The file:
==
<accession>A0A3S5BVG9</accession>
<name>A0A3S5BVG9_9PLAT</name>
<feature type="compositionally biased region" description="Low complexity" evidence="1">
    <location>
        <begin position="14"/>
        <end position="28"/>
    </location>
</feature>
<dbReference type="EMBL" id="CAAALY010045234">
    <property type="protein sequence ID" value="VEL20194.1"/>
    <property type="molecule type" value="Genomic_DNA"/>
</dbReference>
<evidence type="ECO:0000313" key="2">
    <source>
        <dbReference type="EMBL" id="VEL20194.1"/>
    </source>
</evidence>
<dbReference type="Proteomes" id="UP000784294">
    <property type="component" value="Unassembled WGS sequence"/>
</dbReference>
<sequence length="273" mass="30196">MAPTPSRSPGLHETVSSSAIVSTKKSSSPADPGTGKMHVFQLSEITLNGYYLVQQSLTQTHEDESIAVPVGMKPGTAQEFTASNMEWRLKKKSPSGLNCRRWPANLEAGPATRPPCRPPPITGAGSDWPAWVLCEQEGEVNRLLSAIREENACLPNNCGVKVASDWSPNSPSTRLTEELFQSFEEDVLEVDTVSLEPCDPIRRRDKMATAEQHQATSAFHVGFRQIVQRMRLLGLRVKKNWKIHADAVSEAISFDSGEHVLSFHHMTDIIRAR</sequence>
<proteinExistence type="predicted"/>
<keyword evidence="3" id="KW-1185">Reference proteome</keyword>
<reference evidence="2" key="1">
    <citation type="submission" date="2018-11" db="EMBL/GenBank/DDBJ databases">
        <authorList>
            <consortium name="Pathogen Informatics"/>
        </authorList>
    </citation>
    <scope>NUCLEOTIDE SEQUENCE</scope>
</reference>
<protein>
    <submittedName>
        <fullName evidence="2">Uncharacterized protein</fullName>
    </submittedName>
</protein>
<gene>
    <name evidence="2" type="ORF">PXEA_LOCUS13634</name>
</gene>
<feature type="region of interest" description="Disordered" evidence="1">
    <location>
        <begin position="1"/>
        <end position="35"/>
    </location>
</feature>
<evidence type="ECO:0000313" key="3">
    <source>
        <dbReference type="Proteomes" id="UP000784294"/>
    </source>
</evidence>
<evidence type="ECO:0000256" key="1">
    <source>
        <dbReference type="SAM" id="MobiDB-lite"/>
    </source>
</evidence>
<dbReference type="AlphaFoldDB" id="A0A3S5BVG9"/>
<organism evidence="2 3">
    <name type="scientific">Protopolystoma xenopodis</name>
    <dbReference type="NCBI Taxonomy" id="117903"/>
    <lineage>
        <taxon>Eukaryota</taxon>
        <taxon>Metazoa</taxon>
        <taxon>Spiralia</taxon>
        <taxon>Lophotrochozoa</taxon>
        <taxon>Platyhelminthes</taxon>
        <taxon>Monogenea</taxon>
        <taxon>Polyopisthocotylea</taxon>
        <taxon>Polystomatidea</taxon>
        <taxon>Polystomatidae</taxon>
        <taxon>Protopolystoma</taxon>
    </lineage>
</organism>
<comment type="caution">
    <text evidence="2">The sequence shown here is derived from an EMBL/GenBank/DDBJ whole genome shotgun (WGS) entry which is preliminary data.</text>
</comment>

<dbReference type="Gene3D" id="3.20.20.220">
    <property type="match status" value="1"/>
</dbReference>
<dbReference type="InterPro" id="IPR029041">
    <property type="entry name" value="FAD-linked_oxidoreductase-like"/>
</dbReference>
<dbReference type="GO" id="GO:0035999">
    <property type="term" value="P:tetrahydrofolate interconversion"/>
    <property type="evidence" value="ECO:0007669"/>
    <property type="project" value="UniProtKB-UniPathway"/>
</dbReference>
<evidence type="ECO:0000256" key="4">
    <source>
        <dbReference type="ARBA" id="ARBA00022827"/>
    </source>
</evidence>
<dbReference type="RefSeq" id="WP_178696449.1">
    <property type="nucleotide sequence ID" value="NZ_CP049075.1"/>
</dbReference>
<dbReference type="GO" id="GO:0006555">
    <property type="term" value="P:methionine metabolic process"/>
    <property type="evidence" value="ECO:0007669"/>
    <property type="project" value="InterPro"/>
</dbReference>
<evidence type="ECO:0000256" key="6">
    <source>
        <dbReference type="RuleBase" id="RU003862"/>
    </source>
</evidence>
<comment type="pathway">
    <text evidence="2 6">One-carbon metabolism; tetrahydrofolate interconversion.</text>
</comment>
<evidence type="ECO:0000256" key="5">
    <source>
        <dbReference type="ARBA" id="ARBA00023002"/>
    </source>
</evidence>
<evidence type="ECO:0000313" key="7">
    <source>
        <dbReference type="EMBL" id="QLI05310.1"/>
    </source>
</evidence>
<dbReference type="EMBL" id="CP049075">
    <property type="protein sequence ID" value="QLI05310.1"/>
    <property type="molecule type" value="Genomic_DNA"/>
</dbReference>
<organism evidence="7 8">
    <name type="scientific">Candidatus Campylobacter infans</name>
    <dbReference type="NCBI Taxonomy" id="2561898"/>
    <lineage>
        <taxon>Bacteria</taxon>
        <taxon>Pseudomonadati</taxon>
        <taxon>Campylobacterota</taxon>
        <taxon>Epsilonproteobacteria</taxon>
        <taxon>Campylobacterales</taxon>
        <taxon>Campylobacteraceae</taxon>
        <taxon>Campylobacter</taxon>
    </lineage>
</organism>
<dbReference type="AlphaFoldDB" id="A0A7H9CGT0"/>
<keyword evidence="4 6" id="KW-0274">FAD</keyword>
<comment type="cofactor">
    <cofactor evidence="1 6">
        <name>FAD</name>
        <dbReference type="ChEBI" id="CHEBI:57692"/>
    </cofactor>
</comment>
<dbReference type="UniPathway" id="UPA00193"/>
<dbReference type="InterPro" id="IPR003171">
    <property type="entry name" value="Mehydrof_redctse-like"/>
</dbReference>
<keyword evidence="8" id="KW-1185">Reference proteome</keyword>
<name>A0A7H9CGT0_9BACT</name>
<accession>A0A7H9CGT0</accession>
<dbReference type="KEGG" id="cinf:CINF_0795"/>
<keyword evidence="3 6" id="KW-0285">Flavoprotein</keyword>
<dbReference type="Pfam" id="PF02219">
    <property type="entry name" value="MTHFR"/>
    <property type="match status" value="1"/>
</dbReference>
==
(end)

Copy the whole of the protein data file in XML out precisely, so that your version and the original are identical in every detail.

<accession>A0A3S5BVG9</accession>
<name>A0A3S5BVG9_9PLAT</name>
<feature type="compositionally biased region" description="Low complexity" evidence="1">
    <location>
        <begin position="14"/>
        <end position="28"/>
    </location>
</feature>
<dbReference type="EMBL" id="CAAALY010045234">
    <property type="protein sequence ID" value="VEL20194.1"/>
    <property type="molecule type" value="Genomic_DNA"/>
</dbReference>
<evidence type="ECO:0000313" key="2">
    <source>
        <dbReference type="EMBL" id="VEL20194.1"/>
    </source>
</evidence>
<dbReference type="Proteomes" id="UP000784294">
    <property type="component" value="Unassembled WGS sequence"/>
</dbReference>
<sequence length="273" mass="30196">MAPTPSRSPGLHETVSSSAIVSTKKSSSPADPGTGKMHVFQLSEITLNGYYLVQQSLTQTHEDESIAVPVGMKPGTAQEFTASNMEWRLKKKSPSGLNCRRWPANLEAGPATRPPCRPPPITGAGSDWPAWVLCEQEGEVNRLLSAIREENACLPNNCGVKVASDWSPNSPSTRLTEELFQSFEEDVLEVDTVSLEPCDPIRRRDKMATAEQHQATSAFHVGFRQIVQRMRLLGLRVKKNWKIHADAVSEAISFDSGEHVLSFHHMTDIIRAR</sequence>
<proteinExistence type="predicted"/>
<keyword evidence="3" id="KW-1185">Reference proteome</keyword>
<reference evidence="2" key="1">
    <citation type="submission" date="2018-11" db="EMBL/GenBank/DDBJ databases">
        <authorList>
            <consortium name="Pathogen Informatics"/>
        </authorList>
    </citation>
    <scope>NUCLEOTIDE SEQUENCE</scope>
</reference>
<protein>
    <submittedName>
        <fullName evidence="2">Uncharacterized protein</fullName>
    </submittedName>
</protein>
<gene>
    <name evidence="2" type="ORF">PXEA_LOCUS13634</name>
</gene>
<feature type="region of interest" description="Disordered" evidence="1">
    <location>
        <begin position="1"/>
        <end position="35"/>
    </location>
</feature>
<evidence type="ECO:0000313" key="3">
    <source>
        <dbReference type="Proteomes" id="UP000784294"/>
    </source>
</evidence>
<evidence type="ECO:0000256" key="1">
    <source>
        <dbReference type="SAM" id="MobiDB-lite"/>
    </source>
</evidence>
<dbReference type="AlphaFoldDB" id="A0A3S5BVG9"/>
<organism evidence="2 3">
    <name type="scientific">Protopolystoma xenopodis</name>
    <dbReference type="NCBI Taxonomy" id="117903"/>
    <lineage>
        <taxon>Eukaryota</taxon>
        <taxon>Metazoa</taxon>
        <taxon>Spiralia</taxon>
        <taxon>Lophotrochozoa</taxon>
        <taxon>Platyhelminthes</taxon>
        <taxon>Monogenea</taxon>
        <taxon>Polyopisthocotylea</taxon>
        <taxon>Polystomatidea</taxon>
        <taxon>Polystomatidae</taxon>
        <taxon>Protopolystoma</taxon>
    </lineage>
</organism>
<comment type="caution">
    <text evidence="2">The sequence shown here is derived from an EMBL/GenBank/DDBJ whole genome shotgun (WGS) entry which is preliminary data.</text>
</comment>

<dbReference type="Gene3D" id="3.20.20.220">
    <property type="match status" value="1"/>
</dbReference>
<dbReference type="InterPro" id="IPR029041">
    <property type="entry name" value="FAD-linked_oxidoreductase-like"/>
</dbReference>
<dbReference type="GO" id="GO:0035999">
    <property type="term" value="P:tetrahydrofolate interconversion"/>
    <property type="evidence" value="ECO:0007669"/>
    <property type="project" value="UniProtKB-UniPathway"/>
</dbReference>
<evidence type="ECO:0000256" key="4">
    <source>
        <dbReference type="ARBA" id="ARBA00022827"/>
    </source>
</evidence>
<dbReference type="RefSeq" id="WP_178696449.1">
    <property type="nucleotide sequence ID" value="NZ_CP049075.1"/>
</dbReference>
<dbReference type="GO" id="GO:0006555">
    <property type="term" value="P:methionine metabolic process"/>
    <property type="evidence" value="ECO:0007669"/>
    <property type="project" value="InterPro"/>
</dbReference>
<evidence type="ECO:0000256" key="6">
    <source>
        <dbReference type="RuleBase" id="RU003862"/>
    </source>
</evidence>
<comment type="pathway">
    <text evidence="2 6">One-carbon metabolism; tetrahydrofolate interconversion.</text>
</comment>
<evidence type="ECO:0000256" key="5">
    <source>
        <dbReference type="ARBA" id="ARBA00023002"/>
    </source>
</evidence>
<evidence type="ECO:0000313" key="7">
    <source>
        <dbReference type="EMBL" id="QLI05310.1"/>
    </source>
</evidence>
<dbReference type="EMBL" id="CP049075">
    <property type="protein sequence ID" value="QLI05310.1"/>
    <property type="molecule type" value="Genomic_DNA"/>
</dbReference>
<organism evidence="7 8">
    <name type="scientific">Candidatus Campylobacter infans</name>
    <dbReference type="NCBI Taxonomy" id="2561898"/>
    <lineage>
        <taxon>Bacteria</taxon>
        <taxon>Pseudomonadati</taxon>
        <taxon>Campylobacterota</taxon>
        <taxon>Epsilonproteobacteria</taxon>
        <taxon>Campylobacterales</taxon>
        <taxon>Campylobacteraceae</taxon>
        <taxon>Campylobacter</taxon>
    </lineage>
</organism>
<dbReference type="AlphaFoldDB" id="A0A7H9CGT0"/>
<keyword evidence="4 6" id="KW-0274">FAD</keyword>
<comment type="cofactor">
    <cofactor evidence="1 6">
        <name>FAD</name>
        <dbReference type="ChEBI" id="CHEBI:57692"/>
    </cofactor>
</comment>
<dbReference type="UniPathway" id="UPA00193"/>
<dbReference type="InterPro" id="IPR003171">
    <property type="entry name" value="Mehydrof_redctse-like"/>
</dbReference>
<keyword evidence="8" id="KW-1185">Reference proteome</keyword>
<name>A0A7H9CGT0_9BACT</name>
<accession>A0A7H9CGT0</accession>
<dbReference type="KEGG" id="cinf:CINF_0795"/>
<keyword evidence="3 6" id="KW-0285">Flavoprotein</keyword>
<dbReference type="Pfam" id="PF02219">
    <property type="entry name" value="MTHFR"/>
    <property type="match status" value="1"/>
</dbReference>